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When setting a string to a filepath in Python for WIndows, does it need to be formatted as:


Or do escapes not apply on Windows? My script is currently giving me something like "Non-ASCII character" at the line import os, so I can't really test this.

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You can just use forward slashes instead –  gnibbler Oct 18 '12 at 11:42

3 Answers 3

up vote 2 down vote accepted

Short answer: Use forward slash instead as suggested by gnibbler.

On using raw strings:

Using a raw string usually works fine, still you have to note that r"\"" escapes the quoute char. That is, raw string is not absolutely raw and thats the reason why you cant use backslash (or any odd number of backslashes) in the end of a string like '\' (the backslash would escape the following quote character).

In [9]: a=r'\\'

In [10]: b=r'\\\'
  File "<ipython-input-10-9f86439e68a3>", line 1
SyntaxError: EOL while scanning string literal

In [11]: a
Out[11]: '\\\\'
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Try adding an "r", do as below:

path = r"C:\mypaht\morepaht\myfie.file"
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Will not work for the Problem Statement. Try r"C:\Users\" –  Abhijit Oct 18 '12 at 11:38
works for me I think: f = open("C:\a\a.txt") Traceback (most recent call last): File "<string>", line 1, in <fragment> IOError: [Errno 22] invalid mode ('r') or filename: 'C:\x07\x07.txt' f = open(r"C:\a\a.txt") –  Daniel Sanchez Oct 18 '12 at 11:41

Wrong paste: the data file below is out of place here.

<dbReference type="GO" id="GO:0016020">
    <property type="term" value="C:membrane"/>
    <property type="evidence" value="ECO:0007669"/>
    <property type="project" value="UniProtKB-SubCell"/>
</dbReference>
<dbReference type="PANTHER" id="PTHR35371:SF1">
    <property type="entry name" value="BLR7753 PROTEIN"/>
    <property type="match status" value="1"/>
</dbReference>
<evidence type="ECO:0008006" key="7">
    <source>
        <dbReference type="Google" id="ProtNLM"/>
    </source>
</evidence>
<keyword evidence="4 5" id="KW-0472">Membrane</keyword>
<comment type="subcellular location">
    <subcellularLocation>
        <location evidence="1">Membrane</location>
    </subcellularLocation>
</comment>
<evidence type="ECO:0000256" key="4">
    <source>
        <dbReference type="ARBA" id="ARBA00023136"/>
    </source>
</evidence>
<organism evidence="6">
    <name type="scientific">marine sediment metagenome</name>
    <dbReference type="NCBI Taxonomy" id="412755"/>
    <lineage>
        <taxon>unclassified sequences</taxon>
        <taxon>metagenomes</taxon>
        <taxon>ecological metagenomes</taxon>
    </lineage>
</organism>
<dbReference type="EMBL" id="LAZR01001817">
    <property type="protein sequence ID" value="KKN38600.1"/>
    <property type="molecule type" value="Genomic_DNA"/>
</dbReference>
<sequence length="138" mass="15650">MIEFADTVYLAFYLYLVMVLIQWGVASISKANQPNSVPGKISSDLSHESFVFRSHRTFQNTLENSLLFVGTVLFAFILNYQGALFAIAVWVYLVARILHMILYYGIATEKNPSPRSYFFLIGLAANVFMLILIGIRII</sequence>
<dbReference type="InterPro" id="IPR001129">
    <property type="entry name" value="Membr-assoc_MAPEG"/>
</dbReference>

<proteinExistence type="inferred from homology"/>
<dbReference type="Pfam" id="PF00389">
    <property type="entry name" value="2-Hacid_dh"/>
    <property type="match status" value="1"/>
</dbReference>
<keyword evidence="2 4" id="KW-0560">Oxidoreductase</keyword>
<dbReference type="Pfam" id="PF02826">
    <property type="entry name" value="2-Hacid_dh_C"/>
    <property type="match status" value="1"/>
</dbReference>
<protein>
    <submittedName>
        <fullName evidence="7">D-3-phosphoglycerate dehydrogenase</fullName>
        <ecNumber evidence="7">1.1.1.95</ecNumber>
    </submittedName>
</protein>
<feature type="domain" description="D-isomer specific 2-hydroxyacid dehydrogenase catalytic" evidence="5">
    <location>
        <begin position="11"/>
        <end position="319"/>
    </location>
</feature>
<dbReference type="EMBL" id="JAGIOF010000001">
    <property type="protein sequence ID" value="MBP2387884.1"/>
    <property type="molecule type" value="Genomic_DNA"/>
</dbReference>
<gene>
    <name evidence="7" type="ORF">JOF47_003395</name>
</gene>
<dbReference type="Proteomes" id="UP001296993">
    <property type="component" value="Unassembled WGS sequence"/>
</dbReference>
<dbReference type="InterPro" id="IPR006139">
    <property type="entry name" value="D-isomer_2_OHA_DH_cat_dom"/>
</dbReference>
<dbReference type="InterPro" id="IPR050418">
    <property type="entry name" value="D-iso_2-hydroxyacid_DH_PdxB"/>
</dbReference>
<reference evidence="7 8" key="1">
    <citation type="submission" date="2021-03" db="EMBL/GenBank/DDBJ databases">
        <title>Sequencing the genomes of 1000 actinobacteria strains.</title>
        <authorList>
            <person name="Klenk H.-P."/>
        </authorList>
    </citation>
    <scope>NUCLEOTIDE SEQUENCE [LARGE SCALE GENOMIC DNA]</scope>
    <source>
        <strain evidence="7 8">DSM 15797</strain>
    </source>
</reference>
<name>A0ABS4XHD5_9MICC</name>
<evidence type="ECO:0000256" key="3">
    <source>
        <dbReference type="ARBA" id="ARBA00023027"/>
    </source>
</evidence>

@DanielSanchez, raw strings can't end in '\' –  gnibbler Oct 18 '12 at 11:43
@gnibbler but if I want a subdirectory to that, I can do newpath = r"%s\something" (assuming myfile was a directory) –  tkbx Oct 19 '12 at 10:29

You should not construct file paths that way. Its not portable and error prone.

Use the join() function from os.path

import os.path
path = os.path.join('C:', 'Users', 'name')
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Does this automatically use backslashes on Windows, and slashes on every other operating system? –  tkbx Oct 18 '12 at 13:07
@tkbx Yes, that the point of using the os.path module. –  Ber Oct 19 '12 at 7:04

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